State Commission Rejects Recommendation to Close 87 Driver’s License Offices Across Texas

On Wednesday, the Sunset Advisory Commission overwhelmingly rejected a recommendation intended for the 2019 legislature. The proposal would have called for the closure of 87 driver’s license offices across the state that the Department of Public Safety considers quote “inefficient.”

During the hearing, Commission members questioned the staff recommendation to close low-volume license offices across the state.

A 2016 DPS report found that closing “inefficient” offices would afford the department an opportunity to redirect resources to facilities grappling with higher demand.

But during their panel meeting, Sunset Commission members said the proposed closures would affect rural areas of the state.

“I had a hard time wrapping my head around the idea that, and I’ll just use this as an example, that an office in Presidio would be inefficient simply because there’s not many people in Presidio,” said State Rep. Poncho Nevarez during the Commission’s hearing.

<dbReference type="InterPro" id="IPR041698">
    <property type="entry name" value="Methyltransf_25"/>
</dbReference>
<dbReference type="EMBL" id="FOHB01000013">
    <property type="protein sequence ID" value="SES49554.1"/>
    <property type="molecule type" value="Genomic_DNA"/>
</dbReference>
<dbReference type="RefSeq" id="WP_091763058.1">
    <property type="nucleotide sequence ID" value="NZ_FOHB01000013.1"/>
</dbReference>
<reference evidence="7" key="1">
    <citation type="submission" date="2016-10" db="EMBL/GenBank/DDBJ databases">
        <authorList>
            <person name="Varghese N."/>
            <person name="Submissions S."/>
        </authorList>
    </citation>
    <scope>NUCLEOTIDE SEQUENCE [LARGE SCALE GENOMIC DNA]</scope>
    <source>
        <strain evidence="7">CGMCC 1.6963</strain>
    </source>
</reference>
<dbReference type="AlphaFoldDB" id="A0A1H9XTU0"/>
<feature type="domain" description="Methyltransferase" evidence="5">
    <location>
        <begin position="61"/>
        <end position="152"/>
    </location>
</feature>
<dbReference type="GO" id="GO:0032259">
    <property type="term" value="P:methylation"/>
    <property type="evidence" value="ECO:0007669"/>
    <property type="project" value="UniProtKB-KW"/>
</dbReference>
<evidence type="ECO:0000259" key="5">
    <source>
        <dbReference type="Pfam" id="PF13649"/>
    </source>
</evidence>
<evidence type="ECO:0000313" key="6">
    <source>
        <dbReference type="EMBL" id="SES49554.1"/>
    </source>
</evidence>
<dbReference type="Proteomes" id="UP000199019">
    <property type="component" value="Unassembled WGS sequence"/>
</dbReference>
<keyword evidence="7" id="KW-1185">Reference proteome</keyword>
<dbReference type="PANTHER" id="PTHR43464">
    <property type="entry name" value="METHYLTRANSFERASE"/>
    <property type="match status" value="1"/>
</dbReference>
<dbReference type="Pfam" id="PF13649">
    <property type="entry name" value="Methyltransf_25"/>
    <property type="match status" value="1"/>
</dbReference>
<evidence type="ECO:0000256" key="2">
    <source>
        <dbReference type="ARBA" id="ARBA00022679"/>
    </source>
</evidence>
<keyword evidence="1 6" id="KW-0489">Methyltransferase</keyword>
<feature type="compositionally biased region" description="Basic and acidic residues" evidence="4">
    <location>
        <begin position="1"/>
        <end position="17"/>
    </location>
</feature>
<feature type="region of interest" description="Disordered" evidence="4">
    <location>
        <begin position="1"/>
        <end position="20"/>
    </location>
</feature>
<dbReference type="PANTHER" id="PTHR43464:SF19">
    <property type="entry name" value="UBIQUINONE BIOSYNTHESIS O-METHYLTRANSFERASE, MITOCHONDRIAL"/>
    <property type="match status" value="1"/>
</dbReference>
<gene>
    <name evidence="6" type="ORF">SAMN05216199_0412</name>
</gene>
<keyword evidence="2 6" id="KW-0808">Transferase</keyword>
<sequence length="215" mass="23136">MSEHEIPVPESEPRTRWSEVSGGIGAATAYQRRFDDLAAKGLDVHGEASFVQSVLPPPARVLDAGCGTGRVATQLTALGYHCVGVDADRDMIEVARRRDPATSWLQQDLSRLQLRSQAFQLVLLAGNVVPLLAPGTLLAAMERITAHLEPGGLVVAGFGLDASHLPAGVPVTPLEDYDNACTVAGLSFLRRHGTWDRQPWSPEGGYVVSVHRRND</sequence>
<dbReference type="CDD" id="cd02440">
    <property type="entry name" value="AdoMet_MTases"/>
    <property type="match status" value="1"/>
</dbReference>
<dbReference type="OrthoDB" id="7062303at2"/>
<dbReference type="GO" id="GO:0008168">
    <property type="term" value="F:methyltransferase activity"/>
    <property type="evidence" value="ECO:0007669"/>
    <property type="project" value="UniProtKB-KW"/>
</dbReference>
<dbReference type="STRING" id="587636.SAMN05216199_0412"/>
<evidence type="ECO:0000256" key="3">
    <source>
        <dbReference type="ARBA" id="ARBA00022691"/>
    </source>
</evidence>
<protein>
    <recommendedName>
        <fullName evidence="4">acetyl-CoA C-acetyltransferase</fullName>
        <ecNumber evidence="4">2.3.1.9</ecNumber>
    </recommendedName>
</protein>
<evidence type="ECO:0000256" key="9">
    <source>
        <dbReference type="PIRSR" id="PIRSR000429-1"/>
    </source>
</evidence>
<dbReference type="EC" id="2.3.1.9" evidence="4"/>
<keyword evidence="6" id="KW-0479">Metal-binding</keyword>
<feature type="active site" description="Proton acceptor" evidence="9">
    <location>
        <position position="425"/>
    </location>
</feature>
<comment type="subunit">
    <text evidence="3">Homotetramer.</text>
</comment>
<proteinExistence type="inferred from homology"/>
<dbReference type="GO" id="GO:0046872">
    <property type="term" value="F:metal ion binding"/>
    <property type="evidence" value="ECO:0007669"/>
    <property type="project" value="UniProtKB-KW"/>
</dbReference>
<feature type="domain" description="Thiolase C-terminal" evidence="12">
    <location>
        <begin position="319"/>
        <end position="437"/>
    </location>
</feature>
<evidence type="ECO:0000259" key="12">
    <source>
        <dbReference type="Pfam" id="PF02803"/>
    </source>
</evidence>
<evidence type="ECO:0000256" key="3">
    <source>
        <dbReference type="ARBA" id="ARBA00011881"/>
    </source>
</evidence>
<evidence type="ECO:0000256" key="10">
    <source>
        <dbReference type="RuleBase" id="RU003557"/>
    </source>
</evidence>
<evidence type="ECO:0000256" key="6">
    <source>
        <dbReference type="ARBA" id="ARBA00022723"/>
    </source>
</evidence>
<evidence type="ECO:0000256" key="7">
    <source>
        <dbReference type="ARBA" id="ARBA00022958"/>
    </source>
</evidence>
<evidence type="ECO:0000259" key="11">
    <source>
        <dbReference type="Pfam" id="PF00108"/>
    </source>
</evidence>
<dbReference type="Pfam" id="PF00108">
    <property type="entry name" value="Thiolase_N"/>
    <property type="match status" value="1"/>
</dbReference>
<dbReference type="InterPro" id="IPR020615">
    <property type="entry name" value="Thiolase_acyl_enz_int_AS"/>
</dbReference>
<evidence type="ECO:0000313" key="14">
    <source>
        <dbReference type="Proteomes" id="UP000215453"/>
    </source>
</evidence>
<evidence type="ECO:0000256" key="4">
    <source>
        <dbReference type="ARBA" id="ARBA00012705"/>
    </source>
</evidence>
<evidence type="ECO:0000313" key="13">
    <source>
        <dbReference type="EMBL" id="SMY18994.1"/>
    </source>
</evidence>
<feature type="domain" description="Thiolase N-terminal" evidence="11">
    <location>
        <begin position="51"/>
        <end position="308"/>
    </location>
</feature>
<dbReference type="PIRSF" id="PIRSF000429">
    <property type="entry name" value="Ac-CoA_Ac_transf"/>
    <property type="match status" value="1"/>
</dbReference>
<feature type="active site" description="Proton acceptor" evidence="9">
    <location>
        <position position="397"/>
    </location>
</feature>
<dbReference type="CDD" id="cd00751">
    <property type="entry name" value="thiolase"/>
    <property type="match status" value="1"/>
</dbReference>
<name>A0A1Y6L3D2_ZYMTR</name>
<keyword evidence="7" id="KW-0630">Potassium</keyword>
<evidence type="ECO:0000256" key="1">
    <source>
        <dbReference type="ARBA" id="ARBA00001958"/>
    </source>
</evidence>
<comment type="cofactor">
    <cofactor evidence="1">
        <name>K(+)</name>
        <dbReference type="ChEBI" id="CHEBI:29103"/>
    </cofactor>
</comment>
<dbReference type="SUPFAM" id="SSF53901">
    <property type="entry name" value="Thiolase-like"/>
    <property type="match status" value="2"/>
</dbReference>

Nearly 90 percent of the locations on the DPS-list of suggested closures are the only places to obtain ID in their counties. More than 10 listed offices in West Texas fit those criteria, including Presidio’s.

Throughout the state there are more than 200 driver’s license offices, which are overseen by DPS.

“What is efficiency to the state was going to be transferred to inefficiency to the citizen,” said Commission Chair Brian Birdwell. “And we weren’t going to do that.”

The commission also called for a third-party to review what it would take to move the state’s driver’s license program from DPS to the Department of Motor Vehicles.

The review is contingent on funding provided by the legislature.

Ahead of this week’s Commission hearing, DPS officials confirmed that Presidio’s driver’s license office was temporarily closing.

The shuttering of the Presidio office isn’t related to the site closures DPS recommended to the Texas Sunset Commission, but rather due to a staffing shortage.

An employee who staffed both the Presidio office and the Alpine office, 85 miles to the north, has left, which has led to the closure. DPS says the Alpine office, formerly open 4 days a week, will shift to Tuesdays and Thursdays. A representative from the Fort Stockton office will run the office during those hours.

The department is aiming to have a new Presidio employee in place by January 2019.


About Carlos Morales

Carlos Morales is Marfa Public Radio's News Director.
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